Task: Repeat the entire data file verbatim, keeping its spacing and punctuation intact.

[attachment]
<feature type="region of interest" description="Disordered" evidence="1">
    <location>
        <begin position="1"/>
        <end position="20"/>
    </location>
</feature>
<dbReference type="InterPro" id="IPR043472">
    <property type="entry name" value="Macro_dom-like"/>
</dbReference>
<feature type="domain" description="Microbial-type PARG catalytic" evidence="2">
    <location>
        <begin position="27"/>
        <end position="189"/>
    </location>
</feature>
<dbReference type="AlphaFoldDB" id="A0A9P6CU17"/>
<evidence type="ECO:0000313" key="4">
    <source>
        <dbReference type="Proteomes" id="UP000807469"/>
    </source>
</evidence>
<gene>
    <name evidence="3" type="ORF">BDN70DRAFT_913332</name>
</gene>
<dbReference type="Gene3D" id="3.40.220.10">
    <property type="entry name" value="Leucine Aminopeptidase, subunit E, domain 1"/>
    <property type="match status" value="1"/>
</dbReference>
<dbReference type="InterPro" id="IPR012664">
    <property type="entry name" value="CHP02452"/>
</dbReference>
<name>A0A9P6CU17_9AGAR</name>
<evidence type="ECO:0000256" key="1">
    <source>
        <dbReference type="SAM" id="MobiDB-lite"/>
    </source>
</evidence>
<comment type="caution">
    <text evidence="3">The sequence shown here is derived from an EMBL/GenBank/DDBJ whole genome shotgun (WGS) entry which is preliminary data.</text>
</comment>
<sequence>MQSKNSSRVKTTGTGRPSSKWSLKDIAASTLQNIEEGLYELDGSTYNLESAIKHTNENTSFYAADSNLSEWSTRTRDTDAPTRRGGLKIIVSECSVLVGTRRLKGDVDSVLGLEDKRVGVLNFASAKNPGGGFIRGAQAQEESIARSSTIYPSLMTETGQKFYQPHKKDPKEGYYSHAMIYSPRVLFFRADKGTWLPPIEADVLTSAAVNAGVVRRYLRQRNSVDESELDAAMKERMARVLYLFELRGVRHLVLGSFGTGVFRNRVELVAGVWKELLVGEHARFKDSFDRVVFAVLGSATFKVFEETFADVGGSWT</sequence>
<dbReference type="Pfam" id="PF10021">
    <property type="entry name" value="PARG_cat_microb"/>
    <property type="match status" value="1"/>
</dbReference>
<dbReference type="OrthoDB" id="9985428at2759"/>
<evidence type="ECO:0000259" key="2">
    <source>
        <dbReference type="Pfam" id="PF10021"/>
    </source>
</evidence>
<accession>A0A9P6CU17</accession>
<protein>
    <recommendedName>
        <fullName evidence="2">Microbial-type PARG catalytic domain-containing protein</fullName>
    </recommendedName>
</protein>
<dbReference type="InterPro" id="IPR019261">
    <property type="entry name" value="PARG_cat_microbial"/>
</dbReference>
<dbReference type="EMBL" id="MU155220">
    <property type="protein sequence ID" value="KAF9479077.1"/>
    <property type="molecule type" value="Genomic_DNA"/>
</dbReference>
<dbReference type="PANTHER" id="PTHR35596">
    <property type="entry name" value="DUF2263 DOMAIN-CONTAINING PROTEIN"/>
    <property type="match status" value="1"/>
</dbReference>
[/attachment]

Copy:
<feature type="region of interest" description="Disordered" evidence="1">
    <location>
        <begin position="1"/>
        <end position="20"/>
    </location>
</feature>
<dbReference type="InterPro" id="IPR043472">
    <property type="entry name" value="Macro_dom-like"/>
</dbReference>
<feature type="domain" description="Microbial-type PARG catalytic" evidence="2">
    <location>
        <begin position="27"/>
        <end position="189"/>
    </location>
</feature>
<dbReference type="AlphaFoldDB" id="A0A9P6CU17"/>
<evidence type="ECO:0000313" key="4">
    <source>
        <dbReference type="Proteomes" id="UP000807469"/>
    </source>
</evidence>
<gene>
    <name evidence="3" type="ORF">BDN70DRAFT_913332</name>
</gene>
<dbReference type="Gene3D" id="3.40.220.10">
    <property type="entry name" value="Leucine Aminopeptidase, subunit E, domain 1"/>
    <property type="match status" value="1"/>
</dbReference>
<dbReference type="InterPro" id="IPR012664">
    <property type="entry name" value="CHP02452"/>
</dbReference>
<name>A0A9P6CU17_9AGAR</name>
<evidence type="ECO:0000256" key="1">
    <source>
        <dbReference type="SAM" id="MobiDB-lite"/>
    </source>
</evidence>
<comment type="caution">
    <text evidence="3">The sequence shown here is derived from an EMBL/GenBank/DDBJ whole genome shotgun (WGS) entry which is preliminary data.</text>
</comment>
<sequence>MQSKNSSRVKTTGTGRPSSKWSLKDIAASTLQNIEEGLYELDGSTYNLESAIKHTNENTSFYAADSNLSEWSTRTRDTDAPTRRGGLKIIVSECSVLVGTRRLKGDVDSVLGLEDKRVGVLNFASAKNPGGGFIRGAQAQEESIARSSTIYPSLMTETGQKFYQPHKKDPKEGYYSHAMIYSPRVLFFRADKGTWLPPIEADVLTSAAVNAGVVRRYLRQRNSVDESELDAAMKERMARVLYLFELRGVRHLVLGSFGTGVFRNRVELVAGVWKELLVGEHARFKDSFDRVVFAVLGSATFKVFEETFADVGGSWT</sequence>
<dbReference type="Pfam" id="PF10021">
    <property type="entry name" value="PARG_cat_microb"/>
    <property type="match status" value="1"/>
</dbReference>
<dbReference type="OrthoDB" id="9985428at2759"/>
<evidence type="ECO:0000259" key="2">
    <source>
        <dbReference type="Pfam" id="PF10021"/>
    </source>
</evidence>
<accession>A0A9P6CU17</accession>
<protein>
    <recommendedName>
        <fullName evidence="2">Microbial-type PARG catalytic domain-containing protein</fullName>
    </recommendedName>
</protein>
<dbReference type="InterPro" id="IPR019261">
    <property type="entry name" value="PARG_cat_microbial"/>
</dbReference>
<dbReference type="EMBL" id="MU155220">
    <property type="protein sequence ID" value="KAF9479077.1"/>
    <property type="molecule type" value="Genomic_DNA"/>
</dbReference>
<dbReference type="PANTHER" id="PTHR35596">
    <property type="entry name" value="DUF2263 DOMAIN-CONTAINING PROTEIN"/>
    <property type="match status" value="1"/>
</dbReference>